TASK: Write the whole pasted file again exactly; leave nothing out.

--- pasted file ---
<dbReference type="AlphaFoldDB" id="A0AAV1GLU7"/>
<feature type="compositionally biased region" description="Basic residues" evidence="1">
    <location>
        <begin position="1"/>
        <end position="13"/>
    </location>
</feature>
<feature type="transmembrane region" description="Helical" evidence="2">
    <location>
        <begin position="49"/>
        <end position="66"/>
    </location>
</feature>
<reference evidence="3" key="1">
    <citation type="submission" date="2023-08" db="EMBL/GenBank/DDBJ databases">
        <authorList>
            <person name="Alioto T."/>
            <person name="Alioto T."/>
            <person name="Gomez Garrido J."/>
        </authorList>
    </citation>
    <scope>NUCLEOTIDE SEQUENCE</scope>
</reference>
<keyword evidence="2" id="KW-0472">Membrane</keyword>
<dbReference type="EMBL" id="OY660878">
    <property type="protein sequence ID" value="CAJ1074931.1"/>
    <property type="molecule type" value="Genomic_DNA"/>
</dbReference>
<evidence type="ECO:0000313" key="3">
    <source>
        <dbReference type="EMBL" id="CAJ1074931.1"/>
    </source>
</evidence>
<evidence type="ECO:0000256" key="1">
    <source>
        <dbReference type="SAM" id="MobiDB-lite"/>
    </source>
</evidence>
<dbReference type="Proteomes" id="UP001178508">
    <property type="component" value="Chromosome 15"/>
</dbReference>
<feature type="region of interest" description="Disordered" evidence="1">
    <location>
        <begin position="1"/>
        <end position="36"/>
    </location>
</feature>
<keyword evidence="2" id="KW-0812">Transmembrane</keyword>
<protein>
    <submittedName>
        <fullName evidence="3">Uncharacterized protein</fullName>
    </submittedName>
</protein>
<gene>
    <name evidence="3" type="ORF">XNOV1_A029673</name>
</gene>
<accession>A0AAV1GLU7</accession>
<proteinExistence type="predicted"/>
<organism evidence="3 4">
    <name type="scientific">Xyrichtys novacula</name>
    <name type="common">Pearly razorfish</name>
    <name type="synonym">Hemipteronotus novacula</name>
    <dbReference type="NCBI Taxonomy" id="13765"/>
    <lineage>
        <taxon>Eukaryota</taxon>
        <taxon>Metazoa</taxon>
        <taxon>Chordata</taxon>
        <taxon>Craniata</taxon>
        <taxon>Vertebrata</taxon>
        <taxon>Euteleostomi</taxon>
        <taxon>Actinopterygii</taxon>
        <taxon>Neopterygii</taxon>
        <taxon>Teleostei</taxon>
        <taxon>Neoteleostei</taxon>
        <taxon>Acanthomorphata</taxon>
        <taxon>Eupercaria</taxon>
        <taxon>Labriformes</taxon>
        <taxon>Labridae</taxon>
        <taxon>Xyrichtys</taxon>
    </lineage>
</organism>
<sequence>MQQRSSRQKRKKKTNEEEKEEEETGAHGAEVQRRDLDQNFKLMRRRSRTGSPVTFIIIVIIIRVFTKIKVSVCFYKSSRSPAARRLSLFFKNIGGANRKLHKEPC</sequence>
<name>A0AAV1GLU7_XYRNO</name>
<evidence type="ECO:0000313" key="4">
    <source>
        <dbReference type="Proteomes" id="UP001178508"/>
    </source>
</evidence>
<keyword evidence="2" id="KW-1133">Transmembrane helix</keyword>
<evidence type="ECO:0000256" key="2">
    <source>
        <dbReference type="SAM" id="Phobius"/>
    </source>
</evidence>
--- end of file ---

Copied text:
<dbReference type="AlphaFoldDB" id="A0AAV1GLU7"/>
<feature type="compositionally biased region" description="Basic residues" evidence="1">
    <location>
        <begin position="1"/>
        <end position="13"/>
    </location>
</feature>
<feature type="transmembrane region" description="Helical" evidence="2">
    <location>
        <begin position="49"/>
        <end position="66"/>
    </location>
</feature>
<reference evidence="3" key="1">
    <citation type="submission" date="2023-08" db="EMBL/GenBank/DDBJ databases">
        <authorList>
            <person name="Alioto T."/>
            <person name="Alioto T."/>
            <person name="Gomez Garrido J."/>
        </authorList>
    </citation>
    <scope>NUCLEOTIDE SEQUENCE</scope>
</reference>
<keyword evidence="2" id="KW-0472">Membrane</keyword>
<dbReference type="EMBL" id="OY660878">
    <property type="protein sequence ID" value="CAJ1074931.1"/>
    <property type="molecule type" value="Genomic_DNA"/>
</dbReference>
<evidence type="ECO:0000313" key="3">
    <source>
        <dbReference type="EMBL" id="CAJ1074931.1"/>
    </source>
</evidence>
<evidence type="ECO:0000256" key="1">
    <source>
        <dbReference type="SAM" id="MobiDB-lite"/>
    </source>
</evidence>
<dbReference type="Proteomes" id="UP001178508">
    <property type="component" value="Chromosome 15"/>
</dbReference>
<feature type="region of interest" description="Disordered" evidence="1">
    <location>
        <begin position="1"/>
        <end position="36"/>
    </location>
</feature>
<keyword evidence="2" id="KW-0812">Transmembrane</keyword>
<protein>
    <submittedName>
        <fullName evidence="3">Uncharacterized protein</fullName>
    </submittedName>
</protein>
<gene>
    <name evidence="3" type="ORF">XNOV1_A029673</name>
</gene>
<accession>A0AAV1GLU7</accession>
<proteinExistence type="predicted"/>
<organism evidence="3 4">
    <name type="scientific">Xyrichtys novacula</name>
    <name type="common">Pearly razorfish</name>
    <name type="synonym">Hemipteronotus novacula</name>
    <dbReference type="NCBI Taxonomy" id="13765"/>
    <lineage>
        <taxon>Eukaryota</taxon>
        <taxon>Metazoa</taxon>
        <taxon>Chordata</taxon>
        <taxon>Craniata</taxon>
        <taxon>Vertebrata</taxon>
        <taxon>Euteleostomi</taxon>
        <taxon>Actinopterygii</taxon>
        <taxon>Neopterygii</taxon>
        <taxon>Teleostei</taxon>
        <taxon>Neoteleostei</taxon>
        <taxon>Acanthomorphata</taxon>
        <taxon>Eupercaria</taxon>
        <taxon>Labriformes</taxon>
        <taxon>Labridae</taxon>
        <taxon>Xyrichtys</taxon>
    </lineage>
</organism>
<sequence>MQQRSSRQKRKKKTNEEEKEEEETGAHGAEVQRRDLDQNFKLMRRRSRTGSPVTFIIIVIIIRVFTKIKVSVCFYKSSRSPAARRLSLFFKNIGGANRKLHKEPC</sequence>
<name>A0AAV1GLU7_XYRNO</name>
<evidence type="ECO:0000313" key="4">
    <source>
        <dbReference type="Proteomes" id="UP001178508"/>
    </source>
</evidence>
<keyword evidence="2" id="KW-1133">Transmembrane helix</keyword>
<evidence type="ECO:0000256" key="2">
    <source>
        <dbReference type="SAM" id="Phobius"/>
    </source>
</evidence>